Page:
Tesla Motors founder Martin Eberhard thinks that in the coming years the electric car just might zoom into the spotlight. By Edit Staff
In 2003, engineers Martin Eberhard and Marc Tarpenning founded Tesla Motors. Their mission? To revive the electric car. It seemed like an awfully lofty goal back then, but three years later, the Tesla Roadster is on the market—and there’s reason to believe that despite the high price tag (about $100,000), it’s catching on. Word has it that George Clooney will soon be spotted taking his new Roadster for a spin.
On Monday, Plenty picked Martin Eberhard’s brain about his vision for the company, the future of the electric car, and Tesla’s mainstream (read: cheaper) model that’s set to hit the market in 2009.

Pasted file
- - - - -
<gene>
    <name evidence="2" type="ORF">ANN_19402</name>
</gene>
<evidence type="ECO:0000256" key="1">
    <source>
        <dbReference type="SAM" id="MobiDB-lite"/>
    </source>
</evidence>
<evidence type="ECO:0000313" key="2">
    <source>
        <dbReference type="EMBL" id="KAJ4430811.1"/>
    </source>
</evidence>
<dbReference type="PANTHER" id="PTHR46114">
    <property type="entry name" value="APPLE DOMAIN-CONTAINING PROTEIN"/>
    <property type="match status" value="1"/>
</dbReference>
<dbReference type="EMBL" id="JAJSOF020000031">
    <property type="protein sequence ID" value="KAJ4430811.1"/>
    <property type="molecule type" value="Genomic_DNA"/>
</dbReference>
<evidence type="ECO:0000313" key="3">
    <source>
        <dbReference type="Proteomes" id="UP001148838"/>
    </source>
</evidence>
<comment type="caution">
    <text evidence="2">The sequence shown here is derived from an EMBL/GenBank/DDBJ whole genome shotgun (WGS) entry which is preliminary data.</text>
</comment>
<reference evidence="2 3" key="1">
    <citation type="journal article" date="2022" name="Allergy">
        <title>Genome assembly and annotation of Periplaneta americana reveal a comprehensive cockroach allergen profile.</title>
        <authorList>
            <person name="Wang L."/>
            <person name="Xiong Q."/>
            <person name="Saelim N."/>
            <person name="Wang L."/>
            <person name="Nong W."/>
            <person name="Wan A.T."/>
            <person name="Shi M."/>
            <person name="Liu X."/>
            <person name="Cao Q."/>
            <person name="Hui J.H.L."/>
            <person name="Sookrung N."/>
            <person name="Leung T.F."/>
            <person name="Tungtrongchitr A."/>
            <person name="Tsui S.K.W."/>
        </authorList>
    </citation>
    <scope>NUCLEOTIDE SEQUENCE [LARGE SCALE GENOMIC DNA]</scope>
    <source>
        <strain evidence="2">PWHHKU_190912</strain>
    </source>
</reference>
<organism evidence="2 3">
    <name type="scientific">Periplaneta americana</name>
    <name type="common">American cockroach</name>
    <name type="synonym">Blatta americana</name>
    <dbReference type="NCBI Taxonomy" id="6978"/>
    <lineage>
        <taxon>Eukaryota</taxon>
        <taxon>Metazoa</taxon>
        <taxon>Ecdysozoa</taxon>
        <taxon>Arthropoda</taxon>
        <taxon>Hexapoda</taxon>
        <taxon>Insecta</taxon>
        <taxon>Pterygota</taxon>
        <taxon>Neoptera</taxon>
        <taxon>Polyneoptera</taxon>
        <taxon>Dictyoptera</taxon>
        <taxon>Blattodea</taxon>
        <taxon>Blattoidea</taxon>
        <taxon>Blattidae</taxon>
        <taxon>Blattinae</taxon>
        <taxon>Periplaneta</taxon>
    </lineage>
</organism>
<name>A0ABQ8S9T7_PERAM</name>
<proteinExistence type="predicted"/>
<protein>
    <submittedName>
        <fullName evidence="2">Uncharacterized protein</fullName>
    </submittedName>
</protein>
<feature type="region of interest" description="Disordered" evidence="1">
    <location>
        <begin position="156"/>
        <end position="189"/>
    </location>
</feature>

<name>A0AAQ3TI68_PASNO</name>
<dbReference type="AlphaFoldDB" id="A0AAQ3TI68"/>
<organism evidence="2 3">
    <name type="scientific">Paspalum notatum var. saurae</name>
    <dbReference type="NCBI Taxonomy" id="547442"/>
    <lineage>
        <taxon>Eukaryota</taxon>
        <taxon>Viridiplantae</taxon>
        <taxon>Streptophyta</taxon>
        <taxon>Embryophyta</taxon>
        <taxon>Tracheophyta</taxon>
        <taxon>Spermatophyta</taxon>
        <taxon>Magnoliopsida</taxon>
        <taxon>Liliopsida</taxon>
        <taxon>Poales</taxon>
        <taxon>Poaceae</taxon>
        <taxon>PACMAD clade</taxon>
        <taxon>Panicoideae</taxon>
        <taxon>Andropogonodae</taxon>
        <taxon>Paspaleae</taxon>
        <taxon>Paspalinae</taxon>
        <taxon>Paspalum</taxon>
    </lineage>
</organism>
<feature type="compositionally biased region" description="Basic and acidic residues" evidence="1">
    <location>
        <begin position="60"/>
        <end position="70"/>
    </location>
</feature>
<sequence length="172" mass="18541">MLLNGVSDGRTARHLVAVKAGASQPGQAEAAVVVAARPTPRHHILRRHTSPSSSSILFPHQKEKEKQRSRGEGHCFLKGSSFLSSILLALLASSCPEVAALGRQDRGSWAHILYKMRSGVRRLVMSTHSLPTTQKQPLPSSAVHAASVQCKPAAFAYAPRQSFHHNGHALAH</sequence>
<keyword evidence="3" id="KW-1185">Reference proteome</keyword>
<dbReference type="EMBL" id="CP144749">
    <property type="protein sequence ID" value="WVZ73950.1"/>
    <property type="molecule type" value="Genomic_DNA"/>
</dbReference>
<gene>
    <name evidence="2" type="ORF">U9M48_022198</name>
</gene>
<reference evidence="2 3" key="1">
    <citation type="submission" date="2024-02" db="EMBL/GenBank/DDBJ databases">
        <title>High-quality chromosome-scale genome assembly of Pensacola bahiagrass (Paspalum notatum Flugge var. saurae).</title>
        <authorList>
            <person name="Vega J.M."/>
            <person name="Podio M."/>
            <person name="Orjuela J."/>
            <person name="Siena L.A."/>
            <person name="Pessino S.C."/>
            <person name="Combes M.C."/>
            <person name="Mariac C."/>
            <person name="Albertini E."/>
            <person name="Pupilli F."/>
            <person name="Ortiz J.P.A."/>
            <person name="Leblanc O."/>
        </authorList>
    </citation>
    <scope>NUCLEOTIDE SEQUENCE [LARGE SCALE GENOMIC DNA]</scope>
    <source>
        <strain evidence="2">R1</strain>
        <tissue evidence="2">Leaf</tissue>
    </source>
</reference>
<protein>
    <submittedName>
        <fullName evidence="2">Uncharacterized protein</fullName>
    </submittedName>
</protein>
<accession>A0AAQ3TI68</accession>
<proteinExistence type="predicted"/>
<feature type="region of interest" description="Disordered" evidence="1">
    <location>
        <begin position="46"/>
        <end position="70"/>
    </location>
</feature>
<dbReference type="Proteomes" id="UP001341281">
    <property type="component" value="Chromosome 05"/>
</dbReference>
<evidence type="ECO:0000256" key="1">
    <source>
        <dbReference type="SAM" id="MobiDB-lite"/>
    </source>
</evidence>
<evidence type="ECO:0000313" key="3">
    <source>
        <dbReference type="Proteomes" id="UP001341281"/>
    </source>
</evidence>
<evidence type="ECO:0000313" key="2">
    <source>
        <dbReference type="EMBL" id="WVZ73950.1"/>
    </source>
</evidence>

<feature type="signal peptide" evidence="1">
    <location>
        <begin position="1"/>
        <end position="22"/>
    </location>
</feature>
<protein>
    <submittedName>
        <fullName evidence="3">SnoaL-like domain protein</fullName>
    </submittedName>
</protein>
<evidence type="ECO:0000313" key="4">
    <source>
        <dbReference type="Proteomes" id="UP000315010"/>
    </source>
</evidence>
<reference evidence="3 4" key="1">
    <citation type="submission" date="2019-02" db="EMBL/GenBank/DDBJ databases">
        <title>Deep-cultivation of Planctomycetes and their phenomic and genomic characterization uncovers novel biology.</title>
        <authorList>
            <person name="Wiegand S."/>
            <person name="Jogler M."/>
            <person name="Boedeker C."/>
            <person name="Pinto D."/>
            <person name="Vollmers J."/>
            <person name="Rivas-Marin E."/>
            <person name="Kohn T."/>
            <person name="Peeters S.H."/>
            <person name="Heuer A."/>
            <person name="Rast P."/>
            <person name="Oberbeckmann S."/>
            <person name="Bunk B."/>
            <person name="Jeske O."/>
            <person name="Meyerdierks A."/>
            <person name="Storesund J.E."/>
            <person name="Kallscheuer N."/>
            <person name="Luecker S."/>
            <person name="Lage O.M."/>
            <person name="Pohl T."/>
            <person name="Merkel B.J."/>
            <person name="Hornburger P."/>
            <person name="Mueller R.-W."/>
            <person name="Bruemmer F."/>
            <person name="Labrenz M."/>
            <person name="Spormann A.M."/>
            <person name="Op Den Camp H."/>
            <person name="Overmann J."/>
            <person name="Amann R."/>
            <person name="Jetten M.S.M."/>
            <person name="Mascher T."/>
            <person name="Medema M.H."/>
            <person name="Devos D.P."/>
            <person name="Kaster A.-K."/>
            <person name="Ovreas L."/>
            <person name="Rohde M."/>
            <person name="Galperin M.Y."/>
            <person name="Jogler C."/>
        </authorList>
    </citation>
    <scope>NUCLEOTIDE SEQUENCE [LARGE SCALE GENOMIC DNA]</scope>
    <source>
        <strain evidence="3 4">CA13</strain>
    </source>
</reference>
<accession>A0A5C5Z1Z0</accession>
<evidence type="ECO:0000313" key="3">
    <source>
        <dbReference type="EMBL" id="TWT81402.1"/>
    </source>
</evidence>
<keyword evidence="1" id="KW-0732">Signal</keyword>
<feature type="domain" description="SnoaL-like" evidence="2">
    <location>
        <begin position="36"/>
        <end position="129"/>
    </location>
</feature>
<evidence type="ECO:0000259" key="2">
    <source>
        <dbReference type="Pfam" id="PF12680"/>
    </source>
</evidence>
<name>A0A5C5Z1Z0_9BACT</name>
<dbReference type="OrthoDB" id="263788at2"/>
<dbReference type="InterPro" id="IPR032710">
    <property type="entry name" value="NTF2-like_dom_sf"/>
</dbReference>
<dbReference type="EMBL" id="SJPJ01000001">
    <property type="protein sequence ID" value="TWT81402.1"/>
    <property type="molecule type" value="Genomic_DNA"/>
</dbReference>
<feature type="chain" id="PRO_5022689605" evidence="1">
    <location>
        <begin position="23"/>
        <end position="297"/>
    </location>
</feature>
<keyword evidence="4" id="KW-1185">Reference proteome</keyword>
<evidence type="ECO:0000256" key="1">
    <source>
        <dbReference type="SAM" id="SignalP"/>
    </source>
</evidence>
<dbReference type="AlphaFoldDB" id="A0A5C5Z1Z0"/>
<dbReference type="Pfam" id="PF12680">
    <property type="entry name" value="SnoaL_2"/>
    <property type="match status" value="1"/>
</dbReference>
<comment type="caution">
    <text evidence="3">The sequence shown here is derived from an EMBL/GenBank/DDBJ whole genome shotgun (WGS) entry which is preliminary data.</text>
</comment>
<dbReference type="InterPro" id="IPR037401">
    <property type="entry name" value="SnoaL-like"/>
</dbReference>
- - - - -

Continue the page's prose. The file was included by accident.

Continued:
Plenty: Will electric cars ever become cheap enough, or have the battery life, to compete in the mainstream auto market?
Eberhard: They already have the battery life, and it’ll only get better with time. And yes, they will become cheap enough, gradually.
Plenty: We hear that you’re going to introduce your four-door sedan model and that that’s going to be significantly cheaper. How much cheaper can we expect it to be, and how are you going to keep the costs down?
Eberhard: We hope to come out with a second car in around 2009, and the base amount will be half the price of the Roadster. We’re aiming for an under $50,000 entry level price for that car, which is very difficult for us to achieve as a start-up company. Making cars is expensive. But the way we’re getting the price down largely has to do with building our own factory rather than paying somebody else to assemble the car. And then also taking advantage of everything we’ve learned making the Roadster and applying that to the new car.